Cochrane Database of Systematic Reviews: Plain Language Summaries [Internet] - John Wiley & Sons, Ltd.

Version: February 15, 2012

Bell's palsy is a paralysis or weakness of muscles in the face, usually on one side, with no certain cause. Symptoms usually recover, although not always. Reducing inflammation of the facial nerve using corticosteroid medicines (steroids) is thought to limit nerve damage. This is an update of a review first published in 2002 and last updated in 2010.

Cochrane Database of Systematic Reviews: Plain Language Summaries [Internet] - John Wiley & Sons, Ltd.

Version: July 18, 2016

We reviewed the evidence about the effect of antiviral therapy alone or in combination with any other therapy, on Bell's palsy.

Cochrane Database of Systematic Reviews: Plain Language Summaries [Internet] - John Wiley & Sons, Ltd.

Version: November 9, 2015

Fisher syndrome is an uncommon paralysing illness, usually caused by autoimmune inflammation of nerves following an infection. Fisher syndrome is characterised by impairment of eye movements, abnormal co‐ordination and loss of tendon reflexes. It is a variant of Guillain‐Barré syndrome. Unlike Guillain‐Barré syndrome, it does not cause limb or respiratory muscle weakness. In Western countries Fisher syndrome represents between 5% and 10% of Guillain‐Barré syndrome cases, but it is more common in Eastern Asia, for example 25% of cases in Japan. Bickerstaff's brain stem encephalitis shares many clinical features but also includes altered consciousness and signs of central nervous system inflammation. Treatment strategies tried have been immunotherapies such as plasma exchange or intravenous immunoglobulin which are used in Guillain‐Barré syndrome. This systematic review found no randomised controlled trials of treatments for Fisher syndrome, Bickerstaff's brain stem encephalitis or their variants. Observational studies suggest that Fisher syndrome always and Bickerstaff's brain stem encephalitis usually recovers completely. Randomised controlled trials are needed to establish the value of immunotherapies or other treatments.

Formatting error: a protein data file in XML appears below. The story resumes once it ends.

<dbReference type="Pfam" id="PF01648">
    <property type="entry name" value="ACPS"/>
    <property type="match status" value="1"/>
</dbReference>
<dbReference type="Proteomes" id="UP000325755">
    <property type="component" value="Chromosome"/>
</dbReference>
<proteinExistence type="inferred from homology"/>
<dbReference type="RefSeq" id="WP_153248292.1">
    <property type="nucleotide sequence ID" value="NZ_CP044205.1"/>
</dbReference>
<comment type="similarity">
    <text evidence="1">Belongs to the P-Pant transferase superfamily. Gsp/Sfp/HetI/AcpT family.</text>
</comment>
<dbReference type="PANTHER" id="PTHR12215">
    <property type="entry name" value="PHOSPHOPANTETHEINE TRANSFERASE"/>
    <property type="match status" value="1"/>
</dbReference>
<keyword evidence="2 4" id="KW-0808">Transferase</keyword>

Cochrane Database of Systematic Reviews: Plain Language Summaries [Internet] - John Wiley & Sons, Ltd.

Version: January 24, 2007

There is no evidence that treatment with ganglioside reduces disability after stroke. Drugs which can reduce disability in people who survive an acute stroke are needed. Gangliosides are a component of cells membranes and can protect neurons against injuries and enhance their growth. Ganglioside treatment has been tested in many clinical trials, mostly on patients with stroke. The results of these studies were inconclusive. This review shows that there is no evidence in favour of this treatment for patients with acute stroke. Gangliosides can rarely cause damage to nerves (acute neuropathy).

Cochrane Database of Systematic Reviews: Plain Language Summaries [Internet] - John Wiley & Sons, Ltd.

Version: October 23, 2001